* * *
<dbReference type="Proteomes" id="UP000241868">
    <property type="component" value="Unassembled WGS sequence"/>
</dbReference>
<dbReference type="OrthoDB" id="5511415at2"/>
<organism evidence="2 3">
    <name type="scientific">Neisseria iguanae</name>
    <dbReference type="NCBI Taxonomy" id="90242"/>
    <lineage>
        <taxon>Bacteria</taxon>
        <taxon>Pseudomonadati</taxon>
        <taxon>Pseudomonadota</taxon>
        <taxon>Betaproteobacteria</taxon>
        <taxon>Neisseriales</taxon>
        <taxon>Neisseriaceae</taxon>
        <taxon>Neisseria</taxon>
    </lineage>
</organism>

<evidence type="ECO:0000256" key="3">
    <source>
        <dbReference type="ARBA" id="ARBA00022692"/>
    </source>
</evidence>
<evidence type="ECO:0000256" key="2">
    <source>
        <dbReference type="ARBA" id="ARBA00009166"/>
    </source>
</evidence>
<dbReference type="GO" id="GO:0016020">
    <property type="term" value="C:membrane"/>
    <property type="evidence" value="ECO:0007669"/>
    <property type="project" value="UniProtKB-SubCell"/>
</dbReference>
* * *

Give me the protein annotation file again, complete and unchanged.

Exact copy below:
<dbReference type="Proteomes" id="UP000241868">
    <property type="component" value="Unassembled WGS sequence"/>
</dbReference>
<dbReference type="OrthoDB" id="5511415at2"/>
<organism evidence="2 3">
    <name type="scientific">Neisseria iguanae</name>
    <dbReference type="NCBI Taxonomy" id="90242"/>
    <lineage>
        <taxon>Bacteria</taxon>
        <taxon>Pseudomonadati</taxon>
        <taxon>Pseudomonadota</taxon>
        <taxon>Betaproteobacteria</taxon>
        <taxon>Neisseriales</taxon>
        <taxon>Neisseriaceae</taxon>
        <taxon>Neisseria</taxon>
    </lineage>
</organism>

<evidence type="ECO:0000256" key="3">
    <source>
        <dbReference type="ARBA" id="ARBA00022692"/>
    </source>
</evidence>
<evidence type="ECO:0000256" key="2">
    <source>
        <dbReference type="ARBA" id="ARBA00009166"/>
    </source>
</evidence>
<dbReference type="GO" id="GO:0016020">
    <property type="term" value="C:membrane"/>
    <property type="evidence" value="ECO:0007669"/>
    <property type="project" value="UniProtKB-SubCell"/>
</dbReference>